Text by CLOT Magazine
Vellum LA is the first physical gallery for NFT-backed digital art in Los Angeles. Located on Melrose Ave it aims to meaningfully situate the digital and crypto art communities within the context of art history while also educating the public on the potential of NFTs to impact the future of art. Vellum opened its doors last September, with writer and new media curator and advisor Jesse Damiani and Sinziana Velicescu as the principal curators; the Vellum has recently welcomed Alice Scope as the cultural producer.
In Elsewhere is a Negative Mirror, their current exhibition, artists grapple with the possibilities and impossibilities of architecture conceived in a virtual context. Decoupled from the laws of spacetime and concerns about utility, these artists can build with abandon—whether toying with scale and dimension, defying the laws of physics, or interpolating properties of light and colour.
Through new software and creative tools, our ability to create, manipulate, and transform space is changing. Importantly, artists can approach the architectural act in ways never before possible. As digital realities become ever more intrinsic to our lives, how might our sense of architecture change? What constitutes “place” and “structure” in the language of bits, pixels, and screens?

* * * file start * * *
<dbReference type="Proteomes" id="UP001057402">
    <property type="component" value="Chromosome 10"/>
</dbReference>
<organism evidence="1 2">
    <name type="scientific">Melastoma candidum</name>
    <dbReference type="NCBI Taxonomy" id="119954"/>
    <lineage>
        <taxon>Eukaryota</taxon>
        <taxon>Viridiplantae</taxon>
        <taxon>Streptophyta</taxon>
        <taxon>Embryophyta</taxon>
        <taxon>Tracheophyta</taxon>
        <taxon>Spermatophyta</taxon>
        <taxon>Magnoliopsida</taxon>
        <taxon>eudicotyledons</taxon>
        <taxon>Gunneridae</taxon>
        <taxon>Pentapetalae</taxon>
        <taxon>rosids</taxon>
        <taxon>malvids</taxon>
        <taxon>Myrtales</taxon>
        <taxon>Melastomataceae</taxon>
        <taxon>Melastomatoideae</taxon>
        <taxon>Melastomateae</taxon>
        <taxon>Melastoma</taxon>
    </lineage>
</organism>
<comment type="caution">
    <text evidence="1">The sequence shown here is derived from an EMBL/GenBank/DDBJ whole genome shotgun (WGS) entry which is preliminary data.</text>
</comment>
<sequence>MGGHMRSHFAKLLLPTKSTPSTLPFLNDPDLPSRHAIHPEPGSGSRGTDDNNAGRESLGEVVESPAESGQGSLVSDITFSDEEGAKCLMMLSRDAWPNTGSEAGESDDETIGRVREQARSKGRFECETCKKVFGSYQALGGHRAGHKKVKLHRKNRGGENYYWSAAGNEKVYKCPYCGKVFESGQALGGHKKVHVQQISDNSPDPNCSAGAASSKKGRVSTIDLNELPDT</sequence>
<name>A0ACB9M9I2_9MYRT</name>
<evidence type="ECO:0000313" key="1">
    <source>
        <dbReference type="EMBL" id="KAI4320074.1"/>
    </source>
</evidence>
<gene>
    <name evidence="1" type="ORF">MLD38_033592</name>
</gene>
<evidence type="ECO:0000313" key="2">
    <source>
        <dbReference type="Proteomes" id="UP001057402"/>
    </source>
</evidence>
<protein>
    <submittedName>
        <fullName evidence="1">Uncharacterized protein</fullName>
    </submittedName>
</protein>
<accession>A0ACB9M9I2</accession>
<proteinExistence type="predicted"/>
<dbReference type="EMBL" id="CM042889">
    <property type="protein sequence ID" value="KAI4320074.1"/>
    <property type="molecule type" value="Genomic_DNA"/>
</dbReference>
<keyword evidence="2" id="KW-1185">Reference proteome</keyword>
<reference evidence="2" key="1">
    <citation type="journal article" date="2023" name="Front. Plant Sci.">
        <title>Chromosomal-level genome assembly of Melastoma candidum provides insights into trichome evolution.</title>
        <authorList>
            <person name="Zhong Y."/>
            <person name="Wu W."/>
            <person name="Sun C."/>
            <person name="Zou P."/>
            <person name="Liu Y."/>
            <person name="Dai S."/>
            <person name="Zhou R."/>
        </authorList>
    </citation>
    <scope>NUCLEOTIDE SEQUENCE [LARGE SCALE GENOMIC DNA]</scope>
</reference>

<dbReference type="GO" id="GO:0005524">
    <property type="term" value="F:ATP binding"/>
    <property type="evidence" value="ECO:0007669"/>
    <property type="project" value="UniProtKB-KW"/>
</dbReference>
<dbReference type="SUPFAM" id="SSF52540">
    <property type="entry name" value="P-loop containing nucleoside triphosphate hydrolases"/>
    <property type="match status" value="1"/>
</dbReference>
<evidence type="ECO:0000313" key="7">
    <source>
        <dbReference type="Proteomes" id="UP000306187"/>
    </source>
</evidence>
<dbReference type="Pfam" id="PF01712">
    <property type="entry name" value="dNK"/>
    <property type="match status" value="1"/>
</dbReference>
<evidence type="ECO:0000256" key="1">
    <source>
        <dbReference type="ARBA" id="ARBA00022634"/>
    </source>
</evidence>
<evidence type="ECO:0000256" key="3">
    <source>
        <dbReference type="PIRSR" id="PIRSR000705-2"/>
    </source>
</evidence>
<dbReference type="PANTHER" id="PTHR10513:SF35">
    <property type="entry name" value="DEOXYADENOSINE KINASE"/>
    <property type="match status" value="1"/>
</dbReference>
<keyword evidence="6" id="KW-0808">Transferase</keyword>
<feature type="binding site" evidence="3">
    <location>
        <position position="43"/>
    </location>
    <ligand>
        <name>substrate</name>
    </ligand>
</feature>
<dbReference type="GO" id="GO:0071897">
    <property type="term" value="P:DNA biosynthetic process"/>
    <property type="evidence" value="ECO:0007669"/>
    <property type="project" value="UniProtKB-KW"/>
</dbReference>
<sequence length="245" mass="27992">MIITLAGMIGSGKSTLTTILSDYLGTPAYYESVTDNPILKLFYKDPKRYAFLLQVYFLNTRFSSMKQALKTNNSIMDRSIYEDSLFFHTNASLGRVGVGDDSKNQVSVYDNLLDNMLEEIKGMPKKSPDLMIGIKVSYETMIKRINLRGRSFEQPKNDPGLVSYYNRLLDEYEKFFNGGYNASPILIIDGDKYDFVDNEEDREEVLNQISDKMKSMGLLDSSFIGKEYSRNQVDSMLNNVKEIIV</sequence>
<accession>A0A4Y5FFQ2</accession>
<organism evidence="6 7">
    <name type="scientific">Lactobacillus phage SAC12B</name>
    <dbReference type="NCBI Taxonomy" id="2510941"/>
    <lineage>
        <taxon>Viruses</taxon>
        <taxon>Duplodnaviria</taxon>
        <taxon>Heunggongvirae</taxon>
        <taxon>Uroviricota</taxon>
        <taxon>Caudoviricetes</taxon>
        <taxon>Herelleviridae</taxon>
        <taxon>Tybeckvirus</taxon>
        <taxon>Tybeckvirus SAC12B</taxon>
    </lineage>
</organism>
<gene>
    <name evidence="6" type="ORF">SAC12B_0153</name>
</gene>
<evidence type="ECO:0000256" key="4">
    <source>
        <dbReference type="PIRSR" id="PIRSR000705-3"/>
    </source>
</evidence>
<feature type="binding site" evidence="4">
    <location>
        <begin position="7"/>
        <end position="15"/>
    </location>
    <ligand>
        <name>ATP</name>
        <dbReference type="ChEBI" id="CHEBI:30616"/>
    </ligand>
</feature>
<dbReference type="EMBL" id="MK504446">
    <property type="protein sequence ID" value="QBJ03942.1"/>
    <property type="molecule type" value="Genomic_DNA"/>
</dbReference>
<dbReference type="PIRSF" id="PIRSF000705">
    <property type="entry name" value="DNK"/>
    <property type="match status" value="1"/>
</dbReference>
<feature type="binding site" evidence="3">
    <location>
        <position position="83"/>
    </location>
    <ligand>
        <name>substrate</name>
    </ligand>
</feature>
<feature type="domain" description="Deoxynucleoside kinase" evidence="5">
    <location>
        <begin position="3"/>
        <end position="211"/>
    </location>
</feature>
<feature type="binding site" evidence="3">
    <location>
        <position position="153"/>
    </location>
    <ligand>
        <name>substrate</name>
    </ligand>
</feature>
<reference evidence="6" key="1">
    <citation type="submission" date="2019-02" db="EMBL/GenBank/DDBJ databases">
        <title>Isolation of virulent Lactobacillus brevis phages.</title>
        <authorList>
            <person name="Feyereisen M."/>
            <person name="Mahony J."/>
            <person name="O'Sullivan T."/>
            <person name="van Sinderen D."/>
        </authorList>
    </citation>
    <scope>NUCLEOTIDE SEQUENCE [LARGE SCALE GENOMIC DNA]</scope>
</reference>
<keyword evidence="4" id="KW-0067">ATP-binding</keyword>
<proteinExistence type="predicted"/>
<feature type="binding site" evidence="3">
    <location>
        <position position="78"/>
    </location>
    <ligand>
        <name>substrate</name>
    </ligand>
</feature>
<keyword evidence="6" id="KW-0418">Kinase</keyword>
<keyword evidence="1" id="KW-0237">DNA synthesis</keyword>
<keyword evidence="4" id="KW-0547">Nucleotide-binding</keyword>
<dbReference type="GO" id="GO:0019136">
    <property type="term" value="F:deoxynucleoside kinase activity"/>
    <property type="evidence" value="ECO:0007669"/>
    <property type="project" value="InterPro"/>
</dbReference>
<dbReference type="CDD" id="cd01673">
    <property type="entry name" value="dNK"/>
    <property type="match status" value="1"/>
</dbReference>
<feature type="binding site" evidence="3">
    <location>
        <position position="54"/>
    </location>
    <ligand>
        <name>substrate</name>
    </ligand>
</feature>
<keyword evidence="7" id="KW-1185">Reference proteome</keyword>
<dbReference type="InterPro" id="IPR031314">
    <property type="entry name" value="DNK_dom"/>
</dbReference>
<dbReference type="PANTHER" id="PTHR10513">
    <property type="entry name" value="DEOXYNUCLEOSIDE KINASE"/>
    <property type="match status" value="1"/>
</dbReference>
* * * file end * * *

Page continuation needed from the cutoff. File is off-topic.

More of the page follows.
Curated by Damiani and Velicescu, Elsewhere is a Negative Mirror features the work of 10 influential artists showcasing work that uses the built environment as a subject to explore perception, space, and reality, including Saks Afridi, Kirk Finkel (untitled, xyz), Vince Fraser, Mari.K (MadMaraca), Le Fawnhawk x Deep Light Labs, Nate Mohler, Kristen Roos, Sabrina Ratté, Nicolas Sassoon, and Thato Tatai.
For these artists, the physical world is merely one possible domain among infinite other universes of architecture. By reevaluating our most basic assumptions about what architecture can be, the artists in Elsewhere is a Negative Mirror situate reality itself as a medium in which to build.
As to the question that maybe these pieces should not have a place in the physical world, Damiani, in an interview for SuperRare just before Vellum’s launch last year, highlighted that they want to spotlight the work they believe is critically engaged in the new languages, materials, and logics of the coming metaversal world to present never before seen expressions both virtually and in meatspace.